Fig. 1. A schematic drawing of olfactory perception and potential underlying mechanisms of olfactory deficits. The three principal olfactory traits in human beings are depicted. (A) Normosmic—both the olfactory receptors (ORs) and the subsequent signaling cascade molecules are intact, allowing the perception of all available odorous volatile molecules (odorants). (B) General anosmia—damaging mutation in one or more of the olfactory signal transduction proteins would extinguish the olfactory signal stemming from all OR types. (C) Specific anosmia—inactivation of one OR would eliminate the response or significant decrease the threshold toward one or a few particular odorants. Such specific OR inactivation would likely not affect perception of other odorants.

subfamilies, all based on sequence similarity scores. ORs with more than 40% protein sequence identity are considered within the same family and if they share more than 60%—as belonging to the same subfamily (H). It was suggested that ORs of the same subfamily might recognize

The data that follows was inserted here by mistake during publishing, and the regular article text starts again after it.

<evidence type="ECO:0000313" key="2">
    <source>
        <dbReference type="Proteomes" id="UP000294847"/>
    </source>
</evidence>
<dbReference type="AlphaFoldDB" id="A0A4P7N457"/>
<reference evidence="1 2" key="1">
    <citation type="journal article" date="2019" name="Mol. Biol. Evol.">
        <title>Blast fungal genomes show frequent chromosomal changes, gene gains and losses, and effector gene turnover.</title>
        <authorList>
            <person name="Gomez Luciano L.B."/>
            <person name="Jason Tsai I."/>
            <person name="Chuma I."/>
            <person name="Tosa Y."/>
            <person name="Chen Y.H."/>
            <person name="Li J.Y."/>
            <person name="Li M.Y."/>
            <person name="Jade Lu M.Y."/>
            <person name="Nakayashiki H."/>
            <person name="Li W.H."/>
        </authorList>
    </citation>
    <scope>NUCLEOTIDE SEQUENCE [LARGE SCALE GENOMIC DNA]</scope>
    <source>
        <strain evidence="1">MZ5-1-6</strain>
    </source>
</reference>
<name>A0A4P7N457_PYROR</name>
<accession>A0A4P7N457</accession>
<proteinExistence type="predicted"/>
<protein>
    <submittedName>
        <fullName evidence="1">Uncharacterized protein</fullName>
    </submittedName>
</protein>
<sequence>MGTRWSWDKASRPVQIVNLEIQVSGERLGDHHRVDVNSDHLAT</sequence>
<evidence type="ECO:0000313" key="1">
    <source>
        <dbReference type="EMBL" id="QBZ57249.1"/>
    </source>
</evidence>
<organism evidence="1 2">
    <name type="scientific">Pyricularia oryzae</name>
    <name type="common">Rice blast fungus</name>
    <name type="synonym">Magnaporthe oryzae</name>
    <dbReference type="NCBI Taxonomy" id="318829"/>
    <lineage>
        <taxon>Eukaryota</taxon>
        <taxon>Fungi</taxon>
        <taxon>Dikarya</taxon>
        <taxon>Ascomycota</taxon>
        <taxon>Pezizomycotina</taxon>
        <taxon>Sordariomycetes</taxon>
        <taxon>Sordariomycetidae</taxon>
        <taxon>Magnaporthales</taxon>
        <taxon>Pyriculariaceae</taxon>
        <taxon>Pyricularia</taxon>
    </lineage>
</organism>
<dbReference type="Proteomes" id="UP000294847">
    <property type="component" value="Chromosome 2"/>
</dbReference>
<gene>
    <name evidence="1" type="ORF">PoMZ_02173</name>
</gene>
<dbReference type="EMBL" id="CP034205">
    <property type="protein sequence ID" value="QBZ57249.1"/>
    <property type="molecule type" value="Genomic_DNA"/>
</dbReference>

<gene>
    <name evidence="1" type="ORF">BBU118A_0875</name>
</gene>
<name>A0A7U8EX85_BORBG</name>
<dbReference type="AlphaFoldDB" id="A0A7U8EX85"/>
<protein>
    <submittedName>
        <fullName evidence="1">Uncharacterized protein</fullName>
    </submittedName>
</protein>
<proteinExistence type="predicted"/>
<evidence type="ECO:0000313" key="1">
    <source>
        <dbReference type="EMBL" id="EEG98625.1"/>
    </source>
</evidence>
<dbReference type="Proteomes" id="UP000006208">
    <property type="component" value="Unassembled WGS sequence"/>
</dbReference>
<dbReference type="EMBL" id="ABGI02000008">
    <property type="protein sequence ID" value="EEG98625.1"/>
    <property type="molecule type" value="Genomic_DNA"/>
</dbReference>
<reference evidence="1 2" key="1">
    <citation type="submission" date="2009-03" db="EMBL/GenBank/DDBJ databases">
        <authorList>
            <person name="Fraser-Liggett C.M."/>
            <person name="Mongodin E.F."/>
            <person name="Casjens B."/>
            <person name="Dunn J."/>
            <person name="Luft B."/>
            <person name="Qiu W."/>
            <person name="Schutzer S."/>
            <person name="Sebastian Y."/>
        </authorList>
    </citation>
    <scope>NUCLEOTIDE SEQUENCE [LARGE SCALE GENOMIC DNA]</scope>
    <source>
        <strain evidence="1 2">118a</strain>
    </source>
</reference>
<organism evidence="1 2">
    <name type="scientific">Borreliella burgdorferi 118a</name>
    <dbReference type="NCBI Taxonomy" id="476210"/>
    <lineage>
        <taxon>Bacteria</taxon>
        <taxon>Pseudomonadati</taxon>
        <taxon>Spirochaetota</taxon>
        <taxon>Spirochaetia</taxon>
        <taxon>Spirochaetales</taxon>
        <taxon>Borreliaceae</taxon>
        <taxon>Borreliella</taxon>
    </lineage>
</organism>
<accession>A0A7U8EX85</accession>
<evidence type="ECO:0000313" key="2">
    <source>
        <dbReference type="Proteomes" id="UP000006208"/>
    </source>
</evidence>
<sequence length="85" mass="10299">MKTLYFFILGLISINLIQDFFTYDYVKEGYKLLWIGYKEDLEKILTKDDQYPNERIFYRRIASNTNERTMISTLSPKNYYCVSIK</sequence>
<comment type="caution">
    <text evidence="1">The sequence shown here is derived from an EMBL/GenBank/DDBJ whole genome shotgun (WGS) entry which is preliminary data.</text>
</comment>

Fig. 2. A tentative schematic view of olfactory receptor (OR) genes genomic expansion. The proposed steps, in rough chronological order, are: (1) a duplication on chromosome 11 that resulted in the formation of the first class II cluster out of an original class I cluster (thick cyan). (2) A duplication that led to the formation of a cluster on chromosome 1, most likely in the framework of a whole genome diploidization (thick magenta). (3) Internal duplications within chromosome 11 (thin green), and expansion from chromosome 1 onto a number of other chromosomes (thick green). (4) Additional isolated duplications (thin black), gene scattering of family 4 (red "radio waves") and family 7 (blue "radio waves"). Only the generation of clusters larger than five members is explicitly shown. The small red histograms to the right of the chromosomal bands indicate OR gene cluster locations, with the area proportional to cluster size (see http://bip.weizmann.ac.il/HORDE for details). (Reproduced with permission from ref. 8.)